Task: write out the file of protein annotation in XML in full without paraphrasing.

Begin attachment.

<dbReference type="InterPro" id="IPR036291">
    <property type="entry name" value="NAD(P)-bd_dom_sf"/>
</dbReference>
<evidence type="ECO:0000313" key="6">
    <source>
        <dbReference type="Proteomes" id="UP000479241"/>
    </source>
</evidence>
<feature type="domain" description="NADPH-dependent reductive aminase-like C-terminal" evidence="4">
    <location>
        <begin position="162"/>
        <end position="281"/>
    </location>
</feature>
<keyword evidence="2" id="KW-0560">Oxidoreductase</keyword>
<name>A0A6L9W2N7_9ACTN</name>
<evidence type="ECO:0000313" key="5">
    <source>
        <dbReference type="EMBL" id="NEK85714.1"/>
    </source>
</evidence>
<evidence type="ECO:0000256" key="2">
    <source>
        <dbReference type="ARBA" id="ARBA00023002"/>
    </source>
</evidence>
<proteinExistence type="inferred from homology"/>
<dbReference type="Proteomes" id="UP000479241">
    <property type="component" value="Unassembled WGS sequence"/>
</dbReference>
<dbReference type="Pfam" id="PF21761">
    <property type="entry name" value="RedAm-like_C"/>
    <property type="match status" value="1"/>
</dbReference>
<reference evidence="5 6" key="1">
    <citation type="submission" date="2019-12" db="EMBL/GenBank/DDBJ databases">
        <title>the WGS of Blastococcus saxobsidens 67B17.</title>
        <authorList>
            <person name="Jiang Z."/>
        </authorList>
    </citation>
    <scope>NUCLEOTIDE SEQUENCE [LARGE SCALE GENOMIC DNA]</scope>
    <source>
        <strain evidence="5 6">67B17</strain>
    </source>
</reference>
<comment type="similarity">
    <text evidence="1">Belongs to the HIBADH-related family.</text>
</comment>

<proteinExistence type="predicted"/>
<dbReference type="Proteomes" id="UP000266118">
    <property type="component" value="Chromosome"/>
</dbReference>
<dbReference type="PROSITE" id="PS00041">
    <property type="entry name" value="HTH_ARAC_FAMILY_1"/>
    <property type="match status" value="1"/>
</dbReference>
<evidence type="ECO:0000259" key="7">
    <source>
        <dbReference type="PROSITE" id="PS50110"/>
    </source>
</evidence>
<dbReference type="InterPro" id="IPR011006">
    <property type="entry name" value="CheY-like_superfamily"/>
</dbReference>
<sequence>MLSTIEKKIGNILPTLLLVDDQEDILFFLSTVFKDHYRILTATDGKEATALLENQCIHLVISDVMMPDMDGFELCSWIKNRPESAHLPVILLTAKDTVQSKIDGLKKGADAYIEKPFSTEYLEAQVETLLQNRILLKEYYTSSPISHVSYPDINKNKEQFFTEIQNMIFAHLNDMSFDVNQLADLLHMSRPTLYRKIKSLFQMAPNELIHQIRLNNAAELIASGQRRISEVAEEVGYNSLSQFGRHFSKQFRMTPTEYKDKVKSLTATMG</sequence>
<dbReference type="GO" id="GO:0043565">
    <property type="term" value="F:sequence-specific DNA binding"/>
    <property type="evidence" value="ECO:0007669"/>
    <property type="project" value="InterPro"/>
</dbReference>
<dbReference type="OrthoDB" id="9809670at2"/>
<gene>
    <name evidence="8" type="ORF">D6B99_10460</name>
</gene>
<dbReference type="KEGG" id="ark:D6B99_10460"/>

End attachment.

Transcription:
<dbReference type="InterPro" id="IPR036291">
    <property type="entry name" value="NAD(P)-bd_dom_sf"/>
</dbReference>
<evidence type="ECO:0000313" key="6">
    <source>
        <dbReference type="Proteomes" id="UP000479241"/>
    </source>
</evidence>
<feature type="domain" description="NADPH-dependent reductive aminase-like C-terminal" evidence="4">
    <location>
        <begin position="162"/>
        <end position="281"/>
    </location>
</feature>
<keyword evidence="2" id="KW-0560">Oxidoreductase</keyword>
<name>A0A6L9W2N7_9ACTN</name>
<evidence type="ECO:0000313" key="5">
    <source>
        <dbReference type="EMBL" id="NEK85714.1"/>
    </source>
</evidence>
<evidence type="ECO:0000256" key="2">
    <source>
        <dbReference type="ARBA" id="ARBA00023002"/>
    </source>
</evidence>
<proteinExistence type="inferred from homology"/>
<dbReference type="Proteomes" id="UP000479241">
    <property type="component" value="Unassembled WGS sequence"/>
</dbReference>
<dbReference type="Pfam" id="PF21761">
    <property type="entry name" value="RedAm-like_C"/>
    <property type="match status" value="1"/>
</dbReference>
<reference evidence="5 6" key="1">
    <citation type="submission" date="2019-12" db="EMBL/GenBank/DDBJ databases">
        <title>the WGS of Blastococcus saxobsidens 67B17.</title>
        <authorList>
            <person name="Jiang Z."/>
        </authorList>
    </citation>
    <scope>NUCLEOTIDE SEQUENCE [LARGE SCALE GENOMIC DNA]</scope>
    <source>
        <strain evidence="5 6">67B17</strain>
    </source>
</reference>
<comment type="similarity">
    <text evidence="1">Belongs to the HIBADH-related family.</text>
</comment>

<proteinExistence type="predicted"/>
<dbReference type="Proteomes" id="UP000266118">
    <property type="component" value="Chromosome"/>
</dbReference>
<dbReference type="PROSITE" id="PS00041">
    <property type="entry name" value="HTH_ARAC_FAMILY_1"/>
    <property type="match status" value="1"/>
</dbReference>
<evidence type="ECO:0000259" key="7">
    <source>
        <dbReference type="PROSITE" id="PS50110"/>
    </source>
</evidence>
<dbReference type="InterPro" id="IPR011006">
    <property type="entry name" value="CheY-like_superfamily"/>
</dbReference>
<sequence>MLSTIEKKIGNILPTLLLVDDQEDILFFLSTVFKDHYRILTATDGKEATALLENQCIHLVISDVMMPDMDGFELCSWIKNRPESAHLPVILLTAKDTVQSKIDGLKKGADAYIEKPFSTEYLEAQVETLLQNRILLKEYYTSSPISHVSYPDINKNKEQFFTEIQNMIFAHLNDMSFDVNQLADLLHMSRPTLYRKIKSLFQMAPNELIHQIRLNNAAELIASGQRRISEVAEEVGYNSLSQFGRHFSKQFRMTPTEYKDKVKSLTATMG</sequence>
<dbReference type="GO" id="GO:0043565">
    <property type="term" value="F:sequence-specific DNA binding"/>
    <property type="evidence" value="ECO:0007669"/>
    <property type="project" value="InterPro"/>
</dbReference>
<dbReference type="OrthoDB" id="9809670at2"/>
<gene>
    <name evidence="8" type="ORF">D6B99_10460</name>
</gene>
<dbReference type="KEGG" id="ark:D6B99_10460"/>